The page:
In 2005, Harry branched out, building his first scale model. He hand-crafted a 1/4-scale version of the biggest tractor Allis-Chalmers built, the 4W-305. “I took a couple of International Cadet rear ends and a 12 hp Kohler engine and made the rest of it from scratch,” Harry recalls. “It pivots and oscillates, and I think it is pretty cute.”
He worked from simple plans: Three lines sketched on a piece of paper show a distance of 44 to 45 inches on two axles. Harry put the hydrostat rear ends on the floor with chalk marks showing the axle separation, and started building from there. A shaft from the front hydrostat to a valve enables both power steering and a place to connect the rear drive. Harry made a small universal shaft to connect to the back hydrostat, giving the unit 4-wheel drive. A bracket under the back fenders allows the back end to be disengaged. To get 4-wheel drive, he flips the bracket and all four wheels are connected, just like the full-size tractor. “It’s an attention getter at shows,” Harry admits.
During the winter of 2006, he built a 1/2-scale Allis-Chalmers Model G. Using components familiar to scale-model builders (a Cub Cadet rear end and a 7-1/2 hp Briggs electric start engine) he assembled the pint-size wonder in his shop. The scale model was patterned on a friend’s tractor. Its tires came from a corn planter; Harry made adapters to widen the spacing and fit the bolt pattern holes.
Even a Model 9815 pedal tractor got the Dubach treatment. Harry originally planned to install a gas motor in the pedal tractor, but then hit on the idea of using the engine, charger and 24-volt battery pack out of an electric scooter. At a local bicycle shop he purchased a jack shaft, sprockets and chain. Back at his shop, he stood the pedal tractor on its back end and made a reduction jack shaft and a double reduction up in the rear end under the seat. It has a forward and reverse control made by a friend. A battery pack is housed in the pedal tractor’s trailer. Harry covered the pack with corn and tells onlookers, “That’s my ethanol power plant.”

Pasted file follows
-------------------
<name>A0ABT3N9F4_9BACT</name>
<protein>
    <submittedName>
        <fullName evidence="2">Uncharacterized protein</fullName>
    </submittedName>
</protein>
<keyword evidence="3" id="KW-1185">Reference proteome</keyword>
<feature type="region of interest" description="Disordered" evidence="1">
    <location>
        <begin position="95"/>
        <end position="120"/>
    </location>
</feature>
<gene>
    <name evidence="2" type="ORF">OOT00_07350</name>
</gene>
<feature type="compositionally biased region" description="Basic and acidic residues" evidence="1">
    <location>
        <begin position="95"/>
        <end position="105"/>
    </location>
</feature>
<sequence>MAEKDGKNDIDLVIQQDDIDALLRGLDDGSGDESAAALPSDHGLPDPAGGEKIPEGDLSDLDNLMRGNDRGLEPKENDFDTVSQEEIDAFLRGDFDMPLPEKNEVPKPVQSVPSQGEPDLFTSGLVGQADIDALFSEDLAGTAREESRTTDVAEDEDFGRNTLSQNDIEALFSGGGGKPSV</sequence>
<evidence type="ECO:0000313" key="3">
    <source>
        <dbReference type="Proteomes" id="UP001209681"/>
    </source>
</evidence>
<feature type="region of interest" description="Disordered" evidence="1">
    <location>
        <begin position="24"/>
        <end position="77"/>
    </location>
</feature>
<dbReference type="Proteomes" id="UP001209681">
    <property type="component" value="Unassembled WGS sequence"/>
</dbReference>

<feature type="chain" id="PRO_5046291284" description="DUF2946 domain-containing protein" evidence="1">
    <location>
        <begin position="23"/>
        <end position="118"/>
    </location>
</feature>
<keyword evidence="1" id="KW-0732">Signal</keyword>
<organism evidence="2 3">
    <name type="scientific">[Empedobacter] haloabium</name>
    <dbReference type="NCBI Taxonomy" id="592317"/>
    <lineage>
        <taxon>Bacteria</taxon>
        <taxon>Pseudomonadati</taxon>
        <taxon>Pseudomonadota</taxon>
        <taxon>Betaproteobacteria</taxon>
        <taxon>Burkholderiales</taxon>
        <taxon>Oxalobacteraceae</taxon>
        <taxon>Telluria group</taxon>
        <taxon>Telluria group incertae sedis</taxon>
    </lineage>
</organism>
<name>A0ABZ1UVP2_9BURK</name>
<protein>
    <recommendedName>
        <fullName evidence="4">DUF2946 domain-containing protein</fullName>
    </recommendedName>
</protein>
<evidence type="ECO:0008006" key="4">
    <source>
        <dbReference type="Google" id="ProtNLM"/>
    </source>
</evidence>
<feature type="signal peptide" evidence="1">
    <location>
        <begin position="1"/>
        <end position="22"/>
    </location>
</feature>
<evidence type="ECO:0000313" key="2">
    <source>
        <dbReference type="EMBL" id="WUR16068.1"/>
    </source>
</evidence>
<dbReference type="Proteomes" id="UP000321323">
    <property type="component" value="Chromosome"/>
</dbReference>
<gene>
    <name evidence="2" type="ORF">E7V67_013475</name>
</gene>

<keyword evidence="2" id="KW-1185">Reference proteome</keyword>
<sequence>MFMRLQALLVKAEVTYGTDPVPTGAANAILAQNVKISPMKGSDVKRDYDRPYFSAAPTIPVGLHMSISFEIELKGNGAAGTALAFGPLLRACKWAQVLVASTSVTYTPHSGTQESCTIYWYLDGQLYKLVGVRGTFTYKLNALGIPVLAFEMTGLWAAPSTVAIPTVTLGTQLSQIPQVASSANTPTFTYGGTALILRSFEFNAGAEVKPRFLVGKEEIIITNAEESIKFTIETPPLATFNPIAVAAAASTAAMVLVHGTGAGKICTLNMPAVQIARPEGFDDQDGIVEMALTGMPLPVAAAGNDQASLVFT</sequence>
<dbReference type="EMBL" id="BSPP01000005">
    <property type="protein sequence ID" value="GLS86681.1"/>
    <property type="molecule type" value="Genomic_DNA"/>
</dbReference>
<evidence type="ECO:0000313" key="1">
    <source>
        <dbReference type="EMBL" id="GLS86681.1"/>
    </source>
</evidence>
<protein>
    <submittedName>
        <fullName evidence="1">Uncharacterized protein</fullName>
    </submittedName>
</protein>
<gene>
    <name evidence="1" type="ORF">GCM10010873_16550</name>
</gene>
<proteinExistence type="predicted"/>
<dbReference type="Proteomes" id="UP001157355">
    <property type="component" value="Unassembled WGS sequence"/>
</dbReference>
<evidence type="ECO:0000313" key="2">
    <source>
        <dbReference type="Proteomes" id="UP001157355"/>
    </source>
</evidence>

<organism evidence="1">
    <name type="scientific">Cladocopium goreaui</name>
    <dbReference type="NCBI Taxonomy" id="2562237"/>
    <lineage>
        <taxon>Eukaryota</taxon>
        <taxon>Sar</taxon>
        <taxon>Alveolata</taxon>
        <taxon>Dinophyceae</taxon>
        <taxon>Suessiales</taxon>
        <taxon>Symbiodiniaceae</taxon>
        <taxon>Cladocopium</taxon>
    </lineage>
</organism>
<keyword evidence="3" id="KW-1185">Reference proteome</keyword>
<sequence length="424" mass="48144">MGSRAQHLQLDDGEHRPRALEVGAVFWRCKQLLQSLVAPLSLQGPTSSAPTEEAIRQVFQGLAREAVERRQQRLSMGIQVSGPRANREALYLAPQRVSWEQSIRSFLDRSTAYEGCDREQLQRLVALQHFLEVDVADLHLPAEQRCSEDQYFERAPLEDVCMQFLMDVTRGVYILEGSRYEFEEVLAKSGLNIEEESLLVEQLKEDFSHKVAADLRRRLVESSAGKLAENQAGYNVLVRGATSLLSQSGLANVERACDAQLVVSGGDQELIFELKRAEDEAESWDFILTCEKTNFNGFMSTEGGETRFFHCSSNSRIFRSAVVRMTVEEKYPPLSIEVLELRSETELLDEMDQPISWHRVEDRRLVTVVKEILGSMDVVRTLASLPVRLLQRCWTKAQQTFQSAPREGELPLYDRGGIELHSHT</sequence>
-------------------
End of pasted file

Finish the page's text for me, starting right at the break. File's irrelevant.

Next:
Governor made difference
No matter what size, Allis-Chalmers equipment spells quality to Harry. “Allis-Chalmers engine governors were noted far and wide,” he says. “They had an excellent system that worked well when the tractor was belted to a threshing machine. They were always way ahead of the competition because of that snappy governor. Anybody could have horsepower but that governor allowed Allis-Chalmers to outperform any other brand of tractor.”
Once a salesman, always a salesman. “A guy could buy a WC and an Allis pull-type combine and go out and harvest all summer long for half the crop and he could pay for his own 80-acre farm on custom work and clover seed,” Harry muses. “The WC was a $700 tractor and it pulled a $500 combine. In its day, Allis-Chalmers had more than half of the harvesting market with that old pull-type combine.” FCFor more information: Harry Dubach, 5800 S. 200 W., Berne, IN 46711; (260) 589-8222. Don Voelker is a freelance photographer and writer in Fort Wayne, Ind., specializing in tractors, farm equipment, historic sites, museums, barns and covered bridges. View his work at www.voelkerphotography.com.